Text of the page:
Weekend Recipe: Crispy Salt and Pepper Shrimp | KCET
Weekend Recipe: Crispy Salt and Pepper Shrimp
Deep frying can be a hassle, but it's worth it when you fry shell-on shrimp as the process crisps up the shrimp, making the shells crunchy and edible. America's Test Kitchen recommends using smaller shrimp, as larger ones have thicker and tougher shells. Enjoy!
Crispy Salt and Pepper Shrimp
Serves 4 to 6
In this recipe the shrimp are meant to be eaten shell and all. To ensure that the shells fry up crisp, avoid using shrimp that are overly large or jumbo. We prefer 31- to 40-count shrimp, but 26- to 30-count may be substituted. Serve with steamed rice.
1 1/2 pounds shell-on shrimp (31 to 40 per pound)
2 tablespoons Chinese rice wine or dry sherry
2 1/2 teaspoons black peppercorns
2 teaspoons Sichuan peppercorns
2 teaspoons sugar
1/4 teaspoon cayenne pepper
4 cups vegetable oil
5 tablespoons cornstarch
2 jalapeño chiles, stemmed, seeded, and sliced into 1/8-inch-thick rings
3 garlic cloves, minced
1 tablespoon grated fresh ginger
2 scallions, sliced thin on bias
1/4 head iceberg lettuce, shredded (1 1/2 cups)
Adjust oven rack to upper-middle position and heat oven to 225 degrees. Toss shrimp, rice wine, and 1 teaspoon salt together in large bowl and set aside for 10 to 15 minutes.
Grind black peppercorns and Sichuan peppercorns in spice grinder or mortar and pestle until coarsely ground. Transfer peppercorns to small bowl and stir in sugar and cayenne.
Heat oil in large Dutch oven over medium heat until oil registers 385 degrees. While oil is heating, drain shrimp and pat dry with paper towels. Transfer shrimp to bowl, add 3 tablespoons cornstarch and 1 tablespoon peppercorn mixture, and toss until well combined.
Carefully add one-third of shrimp to oil and fry, stirring occasionally to keep shrimp from sticking together, until light brown, 2 to 3 minutes. Using wire skimmer or slotted spoon, transfer shrimp to paper towel-lined plate. Once paper towels absorb any excess oil, transfer shrimp to wire rack set in rimmed baking sheet and place in oven. Return oil to 385 degrees and repeat in 2 more batches, tossing each batch thoroughly with coating mixture before frying.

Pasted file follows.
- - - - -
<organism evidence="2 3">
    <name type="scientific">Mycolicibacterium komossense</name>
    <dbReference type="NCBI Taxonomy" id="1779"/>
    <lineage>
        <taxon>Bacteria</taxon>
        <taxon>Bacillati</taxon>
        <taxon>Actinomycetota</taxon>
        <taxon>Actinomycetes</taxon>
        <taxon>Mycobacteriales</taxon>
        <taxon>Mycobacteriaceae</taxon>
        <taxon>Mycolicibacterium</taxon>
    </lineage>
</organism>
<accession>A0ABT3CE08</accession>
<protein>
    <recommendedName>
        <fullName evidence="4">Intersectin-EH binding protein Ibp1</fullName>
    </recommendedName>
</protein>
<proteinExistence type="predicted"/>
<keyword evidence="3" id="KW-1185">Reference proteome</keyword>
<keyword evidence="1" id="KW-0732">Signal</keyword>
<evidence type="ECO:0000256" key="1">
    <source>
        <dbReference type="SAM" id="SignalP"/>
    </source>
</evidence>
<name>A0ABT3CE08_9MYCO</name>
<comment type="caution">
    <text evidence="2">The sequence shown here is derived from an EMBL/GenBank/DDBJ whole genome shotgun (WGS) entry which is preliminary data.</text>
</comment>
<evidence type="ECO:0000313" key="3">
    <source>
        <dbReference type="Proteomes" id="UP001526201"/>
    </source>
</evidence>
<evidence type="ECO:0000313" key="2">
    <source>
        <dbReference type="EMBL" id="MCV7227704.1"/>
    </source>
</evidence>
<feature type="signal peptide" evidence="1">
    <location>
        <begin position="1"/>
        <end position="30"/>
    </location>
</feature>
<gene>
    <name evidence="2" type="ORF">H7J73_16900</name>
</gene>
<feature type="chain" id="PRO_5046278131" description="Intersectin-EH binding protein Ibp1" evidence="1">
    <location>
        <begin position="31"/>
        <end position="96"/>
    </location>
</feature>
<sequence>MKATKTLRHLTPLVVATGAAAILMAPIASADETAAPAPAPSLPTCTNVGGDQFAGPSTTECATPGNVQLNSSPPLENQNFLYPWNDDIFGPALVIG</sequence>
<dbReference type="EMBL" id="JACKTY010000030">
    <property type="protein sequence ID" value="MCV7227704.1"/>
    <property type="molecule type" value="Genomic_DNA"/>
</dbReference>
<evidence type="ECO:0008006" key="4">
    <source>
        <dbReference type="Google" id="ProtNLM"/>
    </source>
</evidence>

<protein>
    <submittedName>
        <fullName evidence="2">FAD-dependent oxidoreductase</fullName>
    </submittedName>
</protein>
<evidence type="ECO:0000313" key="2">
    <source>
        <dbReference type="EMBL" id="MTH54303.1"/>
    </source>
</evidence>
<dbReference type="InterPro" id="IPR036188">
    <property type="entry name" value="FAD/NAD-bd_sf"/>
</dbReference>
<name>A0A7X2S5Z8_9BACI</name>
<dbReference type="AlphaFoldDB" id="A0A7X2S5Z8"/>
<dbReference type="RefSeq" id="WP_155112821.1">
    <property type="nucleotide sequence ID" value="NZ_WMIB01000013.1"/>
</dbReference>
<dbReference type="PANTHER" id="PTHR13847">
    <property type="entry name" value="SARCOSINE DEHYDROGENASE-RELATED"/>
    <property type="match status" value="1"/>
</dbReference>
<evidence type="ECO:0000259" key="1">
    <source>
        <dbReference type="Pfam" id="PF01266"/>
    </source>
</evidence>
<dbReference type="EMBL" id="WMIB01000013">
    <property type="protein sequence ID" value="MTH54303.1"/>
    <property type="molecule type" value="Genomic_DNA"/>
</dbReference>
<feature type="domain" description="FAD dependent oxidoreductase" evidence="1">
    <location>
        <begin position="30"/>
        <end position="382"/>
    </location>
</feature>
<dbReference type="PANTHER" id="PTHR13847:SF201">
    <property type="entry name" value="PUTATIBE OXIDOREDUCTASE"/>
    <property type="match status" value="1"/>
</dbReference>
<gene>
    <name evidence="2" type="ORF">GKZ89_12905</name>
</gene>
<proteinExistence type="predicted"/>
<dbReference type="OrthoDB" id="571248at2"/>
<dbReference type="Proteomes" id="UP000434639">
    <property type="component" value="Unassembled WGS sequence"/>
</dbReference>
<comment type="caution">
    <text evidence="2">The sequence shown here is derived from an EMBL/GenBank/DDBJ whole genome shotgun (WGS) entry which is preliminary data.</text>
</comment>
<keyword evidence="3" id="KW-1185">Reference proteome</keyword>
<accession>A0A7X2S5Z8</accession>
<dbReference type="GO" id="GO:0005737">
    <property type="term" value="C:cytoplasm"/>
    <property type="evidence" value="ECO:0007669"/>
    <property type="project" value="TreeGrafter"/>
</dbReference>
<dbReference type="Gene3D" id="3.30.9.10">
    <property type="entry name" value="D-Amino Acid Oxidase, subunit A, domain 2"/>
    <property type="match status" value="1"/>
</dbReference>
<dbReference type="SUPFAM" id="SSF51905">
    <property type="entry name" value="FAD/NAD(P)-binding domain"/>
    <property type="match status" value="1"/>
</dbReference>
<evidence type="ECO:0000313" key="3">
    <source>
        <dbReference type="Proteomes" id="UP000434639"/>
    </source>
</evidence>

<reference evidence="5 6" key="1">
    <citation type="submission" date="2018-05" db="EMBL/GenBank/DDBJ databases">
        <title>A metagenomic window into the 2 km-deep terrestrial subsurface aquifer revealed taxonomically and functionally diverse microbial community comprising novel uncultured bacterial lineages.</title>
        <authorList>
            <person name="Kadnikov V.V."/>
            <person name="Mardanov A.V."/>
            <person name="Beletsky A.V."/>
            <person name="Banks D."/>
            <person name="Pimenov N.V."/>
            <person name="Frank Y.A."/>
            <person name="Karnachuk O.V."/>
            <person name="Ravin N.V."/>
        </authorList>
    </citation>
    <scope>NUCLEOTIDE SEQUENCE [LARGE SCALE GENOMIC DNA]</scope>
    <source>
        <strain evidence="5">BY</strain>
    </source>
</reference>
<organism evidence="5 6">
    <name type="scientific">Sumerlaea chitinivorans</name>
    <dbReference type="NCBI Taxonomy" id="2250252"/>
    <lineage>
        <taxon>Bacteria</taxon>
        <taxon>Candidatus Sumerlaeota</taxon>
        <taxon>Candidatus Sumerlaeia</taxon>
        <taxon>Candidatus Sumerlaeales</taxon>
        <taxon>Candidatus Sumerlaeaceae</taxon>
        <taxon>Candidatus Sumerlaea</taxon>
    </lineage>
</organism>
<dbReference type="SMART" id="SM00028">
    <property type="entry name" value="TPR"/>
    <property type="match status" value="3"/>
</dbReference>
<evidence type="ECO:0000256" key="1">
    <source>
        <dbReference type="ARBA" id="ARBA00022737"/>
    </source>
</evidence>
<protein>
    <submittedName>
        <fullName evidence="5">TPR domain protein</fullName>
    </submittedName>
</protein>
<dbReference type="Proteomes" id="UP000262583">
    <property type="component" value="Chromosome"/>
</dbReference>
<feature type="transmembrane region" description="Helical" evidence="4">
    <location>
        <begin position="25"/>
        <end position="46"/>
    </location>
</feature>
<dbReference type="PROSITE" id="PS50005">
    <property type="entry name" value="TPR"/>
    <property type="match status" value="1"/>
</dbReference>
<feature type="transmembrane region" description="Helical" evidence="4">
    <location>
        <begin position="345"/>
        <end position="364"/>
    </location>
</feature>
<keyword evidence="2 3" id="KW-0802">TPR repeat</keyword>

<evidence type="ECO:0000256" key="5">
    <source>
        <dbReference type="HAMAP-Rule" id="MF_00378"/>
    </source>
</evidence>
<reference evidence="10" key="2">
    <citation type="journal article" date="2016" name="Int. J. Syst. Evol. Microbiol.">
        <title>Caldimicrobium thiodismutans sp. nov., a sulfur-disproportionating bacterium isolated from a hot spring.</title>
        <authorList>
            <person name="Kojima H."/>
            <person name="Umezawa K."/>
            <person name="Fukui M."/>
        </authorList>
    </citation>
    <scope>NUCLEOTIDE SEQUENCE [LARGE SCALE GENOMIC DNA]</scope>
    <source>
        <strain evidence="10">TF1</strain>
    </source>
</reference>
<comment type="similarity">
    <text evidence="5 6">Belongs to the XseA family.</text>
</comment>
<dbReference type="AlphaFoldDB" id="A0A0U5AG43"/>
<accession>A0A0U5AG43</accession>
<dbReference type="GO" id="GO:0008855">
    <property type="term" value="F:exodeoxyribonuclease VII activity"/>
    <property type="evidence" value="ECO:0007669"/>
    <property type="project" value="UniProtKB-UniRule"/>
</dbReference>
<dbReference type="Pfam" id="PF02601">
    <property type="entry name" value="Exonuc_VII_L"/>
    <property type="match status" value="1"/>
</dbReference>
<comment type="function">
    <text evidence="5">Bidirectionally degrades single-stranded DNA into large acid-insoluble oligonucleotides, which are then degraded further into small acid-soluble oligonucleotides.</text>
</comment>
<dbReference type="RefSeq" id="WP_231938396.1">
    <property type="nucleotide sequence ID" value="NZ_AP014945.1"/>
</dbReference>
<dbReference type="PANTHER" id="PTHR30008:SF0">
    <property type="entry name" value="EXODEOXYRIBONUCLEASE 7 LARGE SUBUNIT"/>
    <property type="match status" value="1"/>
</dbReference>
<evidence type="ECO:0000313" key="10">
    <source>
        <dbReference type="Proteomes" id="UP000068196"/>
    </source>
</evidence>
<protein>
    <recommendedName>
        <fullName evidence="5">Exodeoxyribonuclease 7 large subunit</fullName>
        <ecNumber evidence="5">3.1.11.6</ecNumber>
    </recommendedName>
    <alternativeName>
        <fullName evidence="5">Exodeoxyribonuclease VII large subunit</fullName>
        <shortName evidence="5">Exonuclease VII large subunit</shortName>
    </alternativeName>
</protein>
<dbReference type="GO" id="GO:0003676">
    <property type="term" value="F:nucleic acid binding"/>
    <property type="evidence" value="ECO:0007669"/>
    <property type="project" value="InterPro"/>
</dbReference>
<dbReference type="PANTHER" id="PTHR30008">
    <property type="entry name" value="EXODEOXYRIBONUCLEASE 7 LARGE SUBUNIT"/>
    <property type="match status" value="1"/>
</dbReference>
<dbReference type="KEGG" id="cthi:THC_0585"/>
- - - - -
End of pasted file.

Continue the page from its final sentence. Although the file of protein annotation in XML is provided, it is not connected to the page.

Toss jalapenÌ?o rings and remaining 2 tablespoons cornstarch in medium bowl. Shaking off excess cornstarch, carefully add jalapenÌ?o rings to oil and fry until crispy, 1 to 2 minutes. Using wire skimmer or slotted spoon, transfer jalapenÌ?o rings to paper towel-lined plate. After frying, reserve 2 tablespoons frying oil.
Heat reserved oil in 12-inch skillet over medium-high heat until shimmering. Add garlic, ginger, and remaining peppercorn mixture and cook, stirring occasionally, until mixture is fragrant and just beginning to brown, about 45 seconds. Add shrimp, scallions, and 1/2 teaspoon salt and toss to coat. Line platter with lettuce. Transfer shrimp to platter, sprinkle with jalapenÌ?o rings, and serve immediately.
Want recipes and food news emailed directly to you? Sign up for the new Food newsletter here!
Chicano and Mexican women of all ages featured in Vincent Price Art Museum's “Regeneración: Three Generations of Revolutionary Ideology” represents a century of transnational resistance against oppression in its many forms.
Award-winning composer Lisa Bielawa is tasked to help preserve Glass’s inimitable legacy in music, but also to create new courses and curricula that build on the principles and vision of Glass.
Three years since airing the last season, KCET’s highest-rated series returns for an eighth season! The new season of "Doc Martin" begins Thursday, Jan. 24 at 8:00 p.m.
The tireless work of Minerva Hamilton Hoyt, who was dedicated to the often-misunderstood delicate desert landscape, was critical in establishing Joshua Tree as a national monument. She paved the way for its continued preservation today.
- 1 of 117
- next ›